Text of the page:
SAN CARLOS, AZ – The Apache Stronghold is traveling from the San Carlos Apache Reservation to the Ninth Circuit Court of Appeals in San Francisco for a rehearing in their case against the United States to protect Oak Flat.
The judges of the Ninth Circuit requested the hearing en banc, meaning it will hear the case in front of a full 11-judge court instead of the original three-judge panel, giving the Apache Stronghold a second chance to win protection for Oak Flat in the Ninth Circuit before the case goes to the Supreme Court. The request from the judges is rare as they call back fewer than 0.5 percent of the cases they hear. The hearing will allow the judges to determine whether the case will officially be pulled back into the Ninth Circuit.
Following private blessing ceremonies at Oak Flat and in Tucson, AZ, the caravan departed from the San Carlos Apache Reservation last week. Stops included Yuma, AZ, Malibu, CA, and the San Francisco Bay Area, where the members of the Apache Stronghold and their supporters met with members of tribes including the Quechan, Chumash, Ohlone, and Pomo for blessings and prayer on their journey.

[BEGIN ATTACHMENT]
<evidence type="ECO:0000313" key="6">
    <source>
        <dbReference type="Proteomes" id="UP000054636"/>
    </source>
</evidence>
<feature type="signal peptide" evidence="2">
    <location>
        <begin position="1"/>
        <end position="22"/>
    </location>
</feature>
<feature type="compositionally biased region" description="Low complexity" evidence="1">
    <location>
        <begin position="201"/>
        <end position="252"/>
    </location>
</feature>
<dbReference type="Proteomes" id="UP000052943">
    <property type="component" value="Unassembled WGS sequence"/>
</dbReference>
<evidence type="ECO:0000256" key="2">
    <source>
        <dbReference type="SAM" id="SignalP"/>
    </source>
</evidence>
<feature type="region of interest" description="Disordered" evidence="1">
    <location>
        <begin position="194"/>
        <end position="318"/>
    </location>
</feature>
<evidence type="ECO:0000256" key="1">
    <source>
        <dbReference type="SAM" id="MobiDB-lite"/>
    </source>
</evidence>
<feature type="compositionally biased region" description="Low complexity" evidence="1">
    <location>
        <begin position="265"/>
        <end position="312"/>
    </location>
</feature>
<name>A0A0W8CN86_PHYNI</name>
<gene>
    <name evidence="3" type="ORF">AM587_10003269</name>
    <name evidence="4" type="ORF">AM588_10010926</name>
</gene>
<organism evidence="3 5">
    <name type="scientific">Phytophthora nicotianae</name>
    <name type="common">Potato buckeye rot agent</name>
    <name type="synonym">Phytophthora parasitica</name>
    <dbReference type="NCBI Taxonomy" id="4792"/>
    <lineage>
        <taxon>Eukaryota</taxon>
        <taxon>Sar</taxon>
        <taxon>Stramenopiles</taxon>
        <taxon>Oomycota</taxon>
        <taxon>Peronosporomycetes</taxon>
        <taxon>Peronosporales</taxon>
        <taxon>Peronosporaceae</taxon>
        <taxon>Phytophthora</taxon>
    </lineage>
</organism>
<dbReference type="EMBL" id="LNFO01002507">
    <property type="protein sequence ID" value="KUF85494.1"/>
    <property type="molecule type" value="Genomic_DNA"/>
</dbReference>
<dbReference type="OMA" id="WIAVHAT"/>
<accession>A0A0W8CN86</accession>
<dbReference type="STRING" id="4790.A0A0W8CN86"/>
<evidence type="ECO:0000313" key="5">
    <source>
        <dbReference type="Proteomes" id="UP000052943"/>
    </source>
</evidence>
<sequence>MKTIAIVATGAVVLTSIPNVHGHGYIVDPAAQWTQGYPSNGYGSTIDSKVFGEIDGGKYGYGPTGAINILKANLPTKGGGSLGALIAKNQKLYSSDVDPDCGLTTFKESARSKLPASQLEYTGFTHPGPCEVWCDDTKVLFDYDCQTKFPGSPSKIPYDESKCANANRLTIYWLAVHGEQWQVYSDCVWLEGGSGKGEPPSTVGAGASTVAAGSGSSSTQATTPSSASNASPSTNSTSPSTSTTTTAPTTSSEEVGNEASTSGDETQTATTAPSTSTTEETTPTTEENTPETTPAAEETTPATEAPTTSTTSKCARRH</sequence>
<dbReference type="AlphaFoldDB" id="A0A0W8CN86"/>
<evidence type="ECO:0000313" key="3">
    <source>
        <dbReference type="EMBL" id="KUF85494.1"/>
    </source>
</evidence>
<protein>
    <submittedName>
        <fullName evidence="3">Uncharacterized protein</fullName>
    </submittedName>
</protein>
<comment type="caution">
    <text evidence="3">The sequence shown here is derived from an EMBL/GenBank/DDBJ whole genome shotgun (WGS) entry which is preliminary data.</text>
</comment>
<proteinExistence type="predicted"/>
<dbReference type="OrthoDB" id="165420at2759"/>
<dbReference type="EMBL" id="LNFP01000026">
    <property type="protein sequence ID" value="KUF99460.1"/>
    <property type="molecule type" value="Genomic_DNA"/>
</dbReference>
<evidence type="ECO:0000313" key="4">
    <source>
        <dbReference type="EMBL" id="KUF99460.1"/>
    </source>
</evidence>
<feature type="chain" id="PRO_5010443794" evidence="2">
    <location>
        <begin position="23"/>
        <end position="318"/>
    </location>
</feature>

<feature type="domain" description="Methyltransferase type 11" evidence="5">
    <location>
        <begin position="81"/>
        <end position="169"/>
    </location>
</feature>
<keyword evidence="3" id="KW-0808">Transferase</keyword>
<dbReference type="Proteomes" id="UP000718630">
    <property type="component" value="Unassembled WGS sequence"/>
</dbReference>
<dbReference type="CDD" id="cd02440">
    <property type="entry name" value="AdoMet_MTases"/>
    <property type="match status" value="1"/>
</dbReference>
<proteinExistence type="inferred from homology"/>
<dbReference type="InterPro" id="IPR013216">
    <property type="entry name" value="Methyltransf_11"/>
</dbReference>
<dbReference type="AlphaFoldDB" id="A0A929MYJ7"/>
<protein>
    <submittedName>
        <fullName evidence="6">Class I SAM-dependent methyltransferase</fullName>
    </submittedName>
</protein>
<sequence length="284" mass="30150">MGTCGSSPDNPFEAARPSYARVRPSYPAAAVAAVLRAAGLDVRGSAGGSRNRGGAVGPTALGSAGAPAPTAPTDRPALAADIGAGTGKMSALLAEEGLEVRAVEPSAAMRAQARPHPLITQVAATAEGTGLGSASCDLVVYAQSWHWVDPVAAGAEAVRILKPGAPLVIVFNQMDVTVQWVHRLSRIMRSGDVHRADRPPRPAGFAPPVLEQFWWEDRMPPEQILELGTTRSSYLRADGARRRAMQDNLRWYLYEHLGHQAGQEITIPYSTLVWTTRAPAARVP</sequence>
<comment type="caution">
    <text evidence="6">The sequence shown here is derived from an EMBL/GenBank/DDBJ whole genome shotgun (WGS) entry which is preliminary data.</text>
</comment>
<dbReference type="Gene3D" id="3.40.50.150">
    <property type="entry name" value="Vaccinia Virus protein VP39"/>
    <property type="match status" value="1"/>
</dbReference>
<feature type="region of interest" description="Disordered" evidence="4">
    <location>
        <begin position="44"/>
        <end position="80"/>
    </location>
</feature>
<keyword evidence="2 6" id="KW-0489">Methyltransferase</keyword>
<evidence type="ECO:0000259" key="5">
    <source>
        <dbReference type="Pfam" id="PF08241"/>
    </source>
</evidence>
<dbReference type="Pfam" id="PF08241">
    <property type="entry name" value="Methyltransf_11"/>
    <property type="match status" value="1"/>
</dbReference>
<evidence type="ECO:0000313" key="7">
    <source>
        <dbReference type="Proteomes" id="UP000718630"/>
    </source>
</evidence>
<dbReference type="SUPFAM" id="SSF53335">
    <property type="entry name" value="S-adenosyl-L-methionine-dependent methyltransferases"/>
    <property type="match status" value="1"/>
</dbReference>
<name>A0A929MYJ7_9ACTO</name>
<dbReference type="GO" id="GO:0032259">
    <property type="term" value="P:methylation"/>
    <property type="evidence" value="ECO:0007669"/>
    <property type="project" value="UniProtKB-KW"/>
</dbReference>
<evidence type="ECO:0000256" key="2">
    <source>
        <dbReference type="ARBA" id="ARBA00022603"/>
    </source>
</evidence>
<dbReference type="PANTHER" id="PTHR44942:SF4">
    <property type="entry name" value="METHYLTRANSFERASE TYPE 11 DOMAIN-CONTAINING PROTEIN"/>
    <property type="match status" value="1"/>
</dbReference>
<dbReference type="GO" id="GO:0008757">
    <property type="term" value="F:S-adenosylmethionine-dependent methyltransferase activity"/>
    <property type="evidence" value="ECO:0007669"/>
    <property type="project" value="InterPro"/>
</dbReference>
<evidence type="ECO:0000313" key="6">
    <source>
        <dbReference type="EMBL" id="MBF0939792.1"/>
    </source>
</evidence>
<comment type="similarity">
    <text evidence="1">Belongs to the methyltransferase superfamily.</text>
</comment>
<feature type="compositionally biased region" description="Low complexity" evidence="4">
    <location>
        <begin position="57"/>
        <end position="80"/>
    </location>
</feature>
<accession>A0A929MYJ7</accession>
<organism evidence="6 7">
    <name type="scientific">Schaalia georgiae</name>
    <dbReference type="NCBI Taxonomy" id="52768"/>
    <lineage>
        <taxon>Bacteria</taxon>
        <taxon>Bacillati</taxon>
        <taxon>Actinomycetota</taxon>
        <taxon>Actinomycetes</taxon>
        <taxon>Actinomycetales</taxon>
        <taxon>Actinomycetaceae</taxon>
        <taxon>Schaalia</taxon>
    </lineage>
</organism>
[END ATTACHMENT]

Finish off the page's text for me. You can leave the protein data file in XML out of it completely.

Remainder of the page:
“Oak Flat is the place we have connected with our Creator for millennia, and the generations that follow us deserve to continue this holy tradition,” said Dr. Wendsler Nosie, Sr. of the Apache Stronghold. “We are glad the Ninth Circuit is going to take a closer look at this decision, and we hope it will do the right thing and protect our most sacred site at Oak Flat.”
Western Apaches and other native tribes have worshipped on the land they call Chi’chil Bildagoteel since time immemorial. For decades, Oak Flat was protected by the federal government from mining and other practices that would destroy the hallowed Apache land. In 2014, the U.S. government allowed a mining company to plan to build a mine that will swallow the site in a nearly two-mile wide, 1,100-foot deep crater, ending Apache religious practices.
The mine will also consume and contaminate 250 billion gallons of Arizona’s increasingly limited water sources, while the state faces drastic water use decisions due to the ongoing severe drought.
This past June, the Ninth Circuit, in a 2-1 vote, refused to protect Oak Flat and the Apache people and the state from this cultural and environmental devastation.